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Tuesday, April 22, 2008

When Our Children Teach Us

I really dread opening my email sometimes. We get a ton of well-intentioned messages that contain cute pictures and admonishments to send it on to five people in order to receive a blessing, or ten people if we really want to have our socks knocked off. Some of them are funny or inspiring, but they tend to be in the minority. Most of the time I delete them for the sheer rebuke of the superstitious content.

We also get quite a few emails warning us of dangerous trends in society, some as they pertain to the Christian faith. We’ve been warned to not retrieve a piece of paper from our car’s back window after entering it from a parking lot (a carjacker’s ploy for commandeering our vehicle), that Johns Hopkins has reversed its research on the role of chemotherapy and radiation in the treatment of cancer (in favor of a stricter diet and exercise), not to accept the new dollar coin (In God We Trust has been removed), and that schools in the UK (or the University of Kentucky, it depends on the email) have removed teaching about the holocaust from their curriculum.

All of these are urban myths as researched by, but they nonetheless find themselves sprouting legs and running rampantly through the universe of email boxes. I’ve used them to teach our children to not only question the validity of such things, but how to find out whether they’re true or not. As Christians we need not be involved in cyber-gossip. It doesn’t exactly do much for furthering our cause.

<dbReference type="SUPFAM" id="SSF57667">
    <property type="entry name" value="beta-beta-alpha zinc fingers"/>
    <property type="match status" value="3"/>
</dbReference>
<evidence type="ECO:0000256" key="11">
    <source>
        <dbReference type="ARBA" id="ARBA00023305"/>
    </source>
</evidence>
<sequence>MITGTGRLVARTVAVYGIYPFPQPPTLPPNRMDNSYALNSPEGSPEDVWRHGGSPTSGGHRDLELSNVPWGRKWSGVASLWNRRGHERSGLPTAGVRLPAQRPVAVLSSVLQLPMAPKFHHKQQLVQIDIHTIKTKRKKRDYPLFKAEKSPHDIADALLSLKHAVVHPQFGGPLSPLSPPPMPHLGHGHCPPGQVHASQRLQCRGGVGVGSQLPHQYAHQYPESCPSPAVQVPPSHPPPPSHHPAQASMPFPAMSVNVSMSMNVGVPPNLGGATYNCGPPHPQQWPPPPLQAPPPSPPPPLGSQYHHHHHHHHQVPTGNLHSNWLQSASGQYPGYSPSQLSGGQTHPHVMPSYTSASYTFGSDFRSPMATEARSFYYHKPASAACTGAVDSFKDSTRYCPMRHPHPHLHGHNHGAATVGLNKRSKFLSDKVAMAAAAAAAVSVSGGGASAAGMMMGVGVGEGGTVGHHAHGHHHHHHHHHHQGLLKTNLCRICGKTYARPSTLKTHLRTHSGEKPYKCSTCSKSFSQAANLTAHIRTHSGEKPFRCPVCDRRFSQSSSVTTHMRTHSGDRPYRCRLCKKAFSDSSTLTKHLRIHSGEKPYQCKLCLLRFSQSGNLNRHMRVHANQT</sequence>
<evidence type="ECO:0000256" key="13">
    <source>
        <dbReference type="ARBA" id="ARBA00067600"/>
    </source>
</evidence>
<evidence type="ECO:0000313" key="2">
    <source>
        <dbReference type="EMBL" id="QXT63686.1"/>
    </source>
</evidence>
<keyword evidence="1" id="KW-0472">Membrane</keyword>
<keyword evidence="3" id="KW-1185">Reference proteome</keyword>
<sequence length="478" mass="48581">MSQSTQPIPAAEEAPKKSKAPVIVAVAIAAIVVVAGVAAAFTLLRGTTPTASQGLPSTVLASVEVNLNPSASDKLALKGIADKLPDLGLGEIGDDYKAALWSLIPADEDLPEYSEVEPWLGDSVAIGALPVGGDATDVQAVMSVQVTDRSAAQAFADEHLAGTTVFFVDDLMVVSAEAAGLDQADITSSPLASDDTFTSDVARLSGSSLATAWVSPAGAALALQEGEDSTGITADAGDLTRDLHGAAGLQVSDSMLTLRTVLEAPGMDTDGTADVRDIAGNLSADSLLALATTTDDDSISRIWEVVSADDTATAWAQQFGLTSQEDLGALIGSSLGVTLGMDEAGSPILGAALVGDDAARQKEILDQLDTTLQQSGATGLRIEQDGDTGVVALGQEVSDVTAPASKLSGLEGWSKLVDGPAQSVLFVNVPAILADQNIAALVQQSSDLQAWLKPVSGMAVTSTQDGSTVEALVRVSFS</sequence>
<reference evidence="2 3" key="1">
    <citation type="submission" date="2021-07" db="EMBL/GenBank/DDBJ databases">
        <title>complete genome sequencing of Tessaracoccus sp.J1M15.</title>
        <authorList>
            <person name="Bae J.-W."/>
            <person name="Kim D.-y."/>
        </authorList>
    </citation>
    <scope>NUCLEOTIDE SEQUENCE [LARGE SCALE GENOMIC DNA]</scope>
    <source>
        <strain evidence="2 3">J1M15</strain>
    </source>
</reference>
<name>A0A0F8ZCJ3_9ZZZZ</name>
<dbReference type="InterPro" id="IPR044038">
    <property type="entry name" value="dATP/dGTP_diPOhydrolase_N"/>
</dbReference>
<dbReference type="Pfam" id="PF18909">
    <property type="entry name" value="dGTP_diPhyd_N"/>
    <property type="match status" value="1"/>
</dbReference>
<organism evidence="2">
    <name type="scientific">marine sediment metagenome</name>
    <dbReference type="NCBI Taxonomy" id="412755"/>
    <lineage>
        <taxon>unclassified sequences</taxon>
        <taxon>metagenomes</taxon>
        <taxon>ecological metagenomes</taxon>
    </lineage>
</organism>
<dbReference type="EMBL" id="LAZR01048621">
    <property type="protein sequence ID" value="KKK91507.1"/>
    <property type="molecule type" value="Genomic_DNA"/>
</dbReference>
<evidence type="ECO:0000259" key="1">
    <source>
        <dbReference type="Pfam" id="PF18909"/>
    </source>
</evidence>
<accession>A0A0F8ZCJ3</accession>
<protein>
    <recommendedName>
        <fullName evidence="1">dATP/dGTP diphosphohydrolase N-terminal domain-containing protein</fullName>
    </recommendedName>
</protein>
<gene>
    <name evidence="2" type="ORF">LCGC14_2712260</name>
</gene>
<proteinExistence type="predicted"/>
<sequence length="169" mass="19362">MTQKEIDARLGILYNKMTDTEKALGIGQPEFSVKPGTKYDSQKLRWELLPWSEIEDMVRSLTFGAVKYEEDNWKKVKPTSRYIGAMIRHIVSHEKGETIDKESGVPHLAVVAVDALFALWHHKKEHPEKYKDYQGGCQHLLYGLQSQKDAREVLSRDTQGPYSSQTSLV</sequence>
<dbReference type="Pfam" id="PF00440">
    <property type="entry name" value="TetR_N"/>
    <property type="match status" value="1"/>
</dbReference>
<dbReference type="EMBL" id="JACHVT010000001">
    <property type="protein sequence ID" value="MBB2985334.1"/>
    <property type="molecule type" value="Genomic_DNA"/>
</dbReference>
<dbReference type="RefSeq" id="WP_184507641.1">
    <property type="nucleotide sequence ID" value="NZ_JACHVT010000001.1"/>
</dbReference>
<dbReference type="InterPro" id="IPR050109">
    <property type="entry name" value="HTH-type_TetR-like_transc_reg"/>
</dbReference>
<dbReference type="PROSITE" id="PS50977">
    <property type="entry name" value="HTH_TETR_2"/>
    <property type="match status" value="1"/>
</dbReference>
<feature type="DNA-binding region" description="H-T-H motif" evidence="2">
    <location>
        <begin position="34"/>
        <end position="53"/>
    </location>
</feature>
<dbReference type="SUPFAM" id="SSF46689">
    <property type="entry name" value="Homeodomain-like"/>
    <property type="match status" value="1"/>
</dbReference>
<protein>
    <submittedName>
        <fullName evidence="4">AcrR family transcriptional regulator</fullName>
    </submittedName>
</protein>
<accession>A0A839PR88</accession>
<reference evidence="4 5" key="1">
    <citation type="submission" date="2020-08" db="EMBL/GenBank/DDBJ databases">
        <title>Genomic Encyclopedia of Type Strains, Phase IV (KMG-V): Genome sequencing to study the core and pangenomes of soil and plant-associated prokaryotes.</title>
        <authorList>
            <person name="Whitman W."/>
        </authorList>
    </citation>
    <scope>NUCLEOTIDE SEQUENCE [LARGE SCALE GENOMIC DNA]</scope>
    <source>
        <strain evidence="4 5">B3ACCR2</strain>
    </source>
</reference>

So why did I one day forget my own lesson? I guess sometimes I’m just as willing to believe what I want, especially if I’m to benefit from it. That, and I plead moments of temporary insanity.

As I waited for the printer to print off an email on how the cell phone can be used in marvelous ways during times of emergency, I let out an excited, “This is fantastic!” My daughter (why is it always her?), passing by on her way upstairs, said, “What’s fantastic?”

I shared my newfound treasure trove of cell phone features I had just learned about from an email. She stopped and looked at me.

“Mom, what did Snopes say about it?”

Darn it. I hate it when my own teachings come back to haunt me. She was right, of course. Visiting Snopes revealed that only one out of the five features espoused in the email had any validity. All the rest were bogus.

But what isn’t bogus is the impact my teaching has on our children. When I think they’re not listening, they are. When I wonder whether they’re getting it at all, they do. If I’m wondering if I’m making an impact, I am. I should never think other people or sources of learning have more of an impact than I do.

I just shouldn’t be surprised when it comes back to bite me, though. It always does.

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